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Global Heritage Fund and Durham University Release Report on
Syria’s Damaged Cultural Heritage Sites

“Damage to the Soul: Syria’s Cultural Heritage in Conflict”
Documents Destruction of Ancient Sites as a Result of War and Conflict

PALO ALTO, CA (May 21, 2012) – Global Heritage Fund (GHF), an international conservancy devoted to saving endangered cultural heritage sites in developing countries, today released a new report — Damage to the Soul: Syria’s Cultural Heritage in Conflict — documenting the destruction of Syria’s most significant heritage sites during the country’s recent conflict. The comprehensive report, which collates all known damage as of May 16, was produced by Emma Cunliffe, a Global Heritage Preservation Fellow and PhD researcher at Durham University.

“Of all countries on earth, Syria’s cultural heritage is among the richest and most complex,” said Jeff Morgan, Executive Director of GHF. “For over a year, that heritage has come under fire as a result of war and conflict, with clouds of uncertainty surrounding potential damage to these irreplaceable sites. Today, thanks to Emma Cunliffe’s excellent and comprehensive report, we have a much clearer idea of the state of Syria’s cultural heritage, meaning we are better equipped to work together to save and protect it for future generations.”

Damage to the Soul is split into two main sections. The first describes various conflict-related activities that have directly or indirectly damaged cultural sites, including shelling, gunfire, army occupation, terrorism, looting, and uncontrolled/illegal construction and demolition. The second section documents damage to specific sites, including all six of Syria’s UNESCO World Heritage Sites — Aleppo, Ancient Villages of Northern Syria, Bosra, Crac des Chevaliers, Damascus, and Palmyra — and numerous Tentative World Heritage and National Heritage sites.

Photos and videos show shelling and gunfire damage to the Ancient Villages — inscribed to the World Heritage List less than a year ago — with buildings turned to rubble and ruins toppled for use as road blocks. At Apamea, one video shows tanks shelling the ancient Greek colonnade where hundreds of columns had previously been restored and re-erected, while others show the prolonged shelling that has devastated the citadel of Qal-at al-Mudiq. At Palmyra, one of Syria’s most important ancient cities, security forces set up in the citadel overlooking the town and nearby Roman ruins, blasting the landscape with tank and machine gun fire.

Cunliffe was awarded a Global Heritage Preservation Fellowship in 2010 for her ongoing research in Syria. Since then, she has documented threats to Syria’s ancient sites as an active member of Global Heritage Network (GHN), an early warning and threat monitoring system for cultural heritage sites in developing countries. For Damage to the Soul, Cunliffe engaged a wide range of sources external to Syria’s Directorate General of Antiquities and Museums, including GHF and other archaeology and conservation organizations, GHN and other social media platforms, and national and international media reports.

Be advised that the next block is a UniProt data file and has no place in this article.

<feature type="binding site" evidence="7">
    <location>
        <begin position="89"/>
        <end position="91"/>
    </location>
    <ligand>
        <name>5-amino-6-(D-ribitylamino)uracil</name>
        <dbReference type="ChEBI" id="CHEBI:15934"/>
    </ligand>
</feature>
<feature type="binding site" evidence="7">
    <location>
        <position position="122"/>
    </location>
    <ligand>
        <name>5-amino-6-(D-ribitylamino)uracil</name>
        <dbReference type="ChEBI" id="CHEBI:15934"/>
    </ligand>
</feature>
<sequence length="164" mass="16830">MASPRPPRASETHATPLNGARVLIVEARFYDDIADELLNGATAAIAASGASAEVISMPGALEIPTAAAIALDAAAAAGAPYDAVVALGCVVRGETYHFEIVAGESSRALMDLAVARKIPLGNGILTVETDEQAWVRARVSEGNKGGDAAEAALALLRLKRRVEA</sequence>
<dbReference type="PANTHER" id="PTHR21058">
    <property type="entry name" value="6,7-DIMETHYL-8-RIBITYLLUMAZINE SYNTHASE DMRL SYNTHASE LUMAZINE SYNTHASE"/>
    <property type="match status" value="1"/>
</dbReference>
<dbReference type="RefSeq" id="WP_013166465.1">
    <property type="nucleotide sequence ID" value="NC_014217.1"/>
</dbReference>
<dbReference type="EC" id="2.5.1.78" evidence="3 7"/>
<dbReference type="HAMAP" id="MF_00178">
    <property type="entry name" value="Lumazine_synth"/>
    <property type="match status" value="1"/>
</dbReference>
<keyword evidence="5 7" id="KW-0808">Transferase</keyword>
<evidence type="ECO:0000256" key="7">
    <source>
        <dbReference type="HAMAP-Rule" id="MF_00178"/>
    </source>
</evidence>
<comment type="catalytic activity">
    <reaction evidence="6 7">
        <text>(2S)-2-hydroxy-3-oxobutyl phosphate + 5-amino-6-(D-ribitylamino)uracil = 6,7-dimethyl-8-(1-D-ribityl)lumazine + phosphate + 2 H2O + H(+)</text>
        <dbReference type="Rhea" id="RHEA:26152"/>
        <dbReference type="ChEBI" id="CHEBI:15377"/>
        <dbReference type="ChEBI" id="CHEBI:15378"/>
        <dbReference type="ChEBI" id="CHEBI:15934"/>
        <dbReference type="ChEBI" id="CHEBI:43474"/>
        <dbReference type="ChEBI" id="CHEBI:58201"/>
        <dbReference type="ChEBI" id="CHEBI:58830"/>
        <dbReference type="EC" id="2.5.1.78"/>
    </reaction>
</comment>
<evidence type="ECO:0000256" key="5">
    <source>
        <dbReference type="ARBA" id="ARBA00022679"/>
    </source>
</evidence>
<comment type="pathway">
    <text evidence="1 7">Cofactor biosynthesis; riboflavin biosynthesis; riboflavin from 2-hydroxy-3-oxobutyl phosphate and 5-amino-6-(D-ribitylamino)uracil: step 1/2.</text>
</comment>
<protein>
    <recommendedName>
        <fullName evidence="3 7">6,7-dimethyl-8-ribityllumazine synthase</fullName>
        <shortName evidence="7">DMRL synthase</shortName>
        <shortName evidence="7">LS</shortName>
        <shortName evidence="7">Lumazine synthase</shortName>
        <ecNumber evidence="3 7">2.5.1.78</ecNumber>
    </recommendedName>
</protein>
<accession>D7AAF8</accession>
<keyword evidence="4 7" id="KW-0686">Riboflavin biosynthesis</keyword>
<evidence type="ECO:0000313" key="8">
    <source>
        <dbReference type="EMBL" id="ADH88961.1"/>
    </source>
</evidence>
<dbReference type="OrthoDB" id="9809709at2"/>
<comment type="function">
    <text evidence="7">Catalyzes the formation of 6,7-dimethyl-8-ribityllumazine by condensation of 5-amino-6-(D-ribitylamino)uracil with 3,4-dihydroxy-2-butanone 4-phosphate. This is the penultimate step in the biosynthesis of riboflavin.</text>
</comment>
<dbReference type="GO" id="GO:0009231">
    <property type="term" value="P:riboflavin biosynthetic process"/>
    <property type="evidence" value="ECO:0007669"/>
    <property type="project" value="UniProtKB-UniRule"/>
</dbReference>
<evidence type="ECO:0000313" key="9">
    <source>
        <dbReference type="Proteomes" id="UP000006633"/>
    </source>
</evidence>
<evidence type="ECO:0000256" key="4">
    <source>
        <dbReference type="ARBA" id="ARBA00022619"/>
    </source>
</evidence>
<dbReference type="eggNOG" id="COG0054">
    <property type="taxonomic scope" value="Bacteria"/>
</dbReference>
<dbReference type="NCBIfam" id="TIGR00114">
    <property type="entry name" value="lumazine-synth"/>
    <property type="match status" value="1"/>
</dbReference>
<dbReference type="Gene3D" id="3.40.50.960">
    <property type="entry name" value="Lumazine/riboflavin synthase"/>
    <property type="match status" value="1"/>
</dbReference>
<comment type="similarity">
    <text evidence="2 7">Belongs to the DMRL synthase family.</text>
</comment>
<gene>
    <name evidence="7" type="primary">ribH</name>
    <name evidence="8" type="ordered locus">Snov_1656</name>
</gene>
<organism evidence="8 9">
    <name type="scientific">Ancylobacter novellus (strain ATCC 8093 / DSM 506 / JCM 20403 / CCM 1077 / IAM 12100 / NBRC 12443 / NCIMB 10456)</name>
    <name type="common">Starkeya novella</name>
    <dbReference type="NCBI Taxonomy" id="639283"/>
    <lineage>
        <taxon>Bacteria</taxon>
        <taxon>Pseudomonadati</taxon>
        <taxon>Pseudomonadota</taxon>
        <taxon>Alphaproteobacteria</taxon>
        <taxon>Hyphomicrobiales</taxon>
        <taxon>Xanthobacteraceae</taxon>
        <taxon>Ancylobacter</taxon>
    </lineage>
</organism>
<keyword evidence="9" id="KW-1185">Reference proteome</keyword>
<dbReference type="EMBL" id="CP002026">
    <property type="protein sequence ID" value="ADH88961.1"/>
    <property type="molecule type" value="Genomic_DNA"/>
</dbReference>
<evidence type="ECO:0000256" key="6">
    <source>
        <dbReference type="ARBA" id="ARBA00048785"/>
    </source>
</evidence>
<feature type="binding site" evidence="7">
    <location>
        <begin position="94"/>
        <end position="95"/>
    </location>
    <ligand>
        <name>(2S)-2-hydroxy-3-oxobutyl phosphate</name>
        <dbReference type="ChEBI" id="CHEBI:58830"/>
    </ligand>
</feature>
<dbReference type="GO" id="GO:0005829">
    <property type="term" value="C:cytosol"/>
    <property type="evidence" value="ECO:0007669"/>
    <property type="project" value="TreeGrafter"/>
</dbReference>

“The destruction of cultural heritage has been committed (intentionally or otherwise) by those on all sides of this conflict, whether out of a desire for the protection of strong citadel walls, or in the hunting of those in opposition to them,” Cunliffe writes in her conclusion. “Others watch opportunistically from the outside, and have crept in to steal a heritage which does not belong to them, for a market which seeks only to profit from the others’ loss… In the face of the blame, and the hatred, it becomes all the more important to remember those in Syria who have worked for years to preserve the treasures of the past, and to pay tribute to those who struggle still to get their messages out, and to protect the heritage of Syria.”

About Global Heritage Fund
Global Heritage Fund (GHF) is an international conservancy whose mission is to protect, preserve and sustain the most significant and endangered cultural heritage sites in the developing world. GHF utilizes its 360-degree Preservation by Design® methodology of community-based planning, science, development and partnerships to enable long-term preservation and sustainability of global heritage sites. Since 2002, GHF has invested over $25 million and secured $20 million in co-funding for 18 global heritage sites to ensure their sustainable preservation and responsible development.

About Durham University
Durham University is a world top-100 university with a global reputation and performance in research and education. The most recent UK league tables place Durham in the top echelon of British universities academically. Durham is ranked in the top 3 UK universities in the influential Sunday Times University Guide 2012; is 26th in the world for the impact of its research (THE citations ratings) and 15th in the world for the employability of its students by blue-chip companies world wide. We are a residential Collegiate University: England’s third oldest university and at our heart is a medieval UNESCO World Heritage Site, jointly owned with Durham Cathedral. Durham has accepted an invitation to join the Russell Group of leading research-intensive UK universities.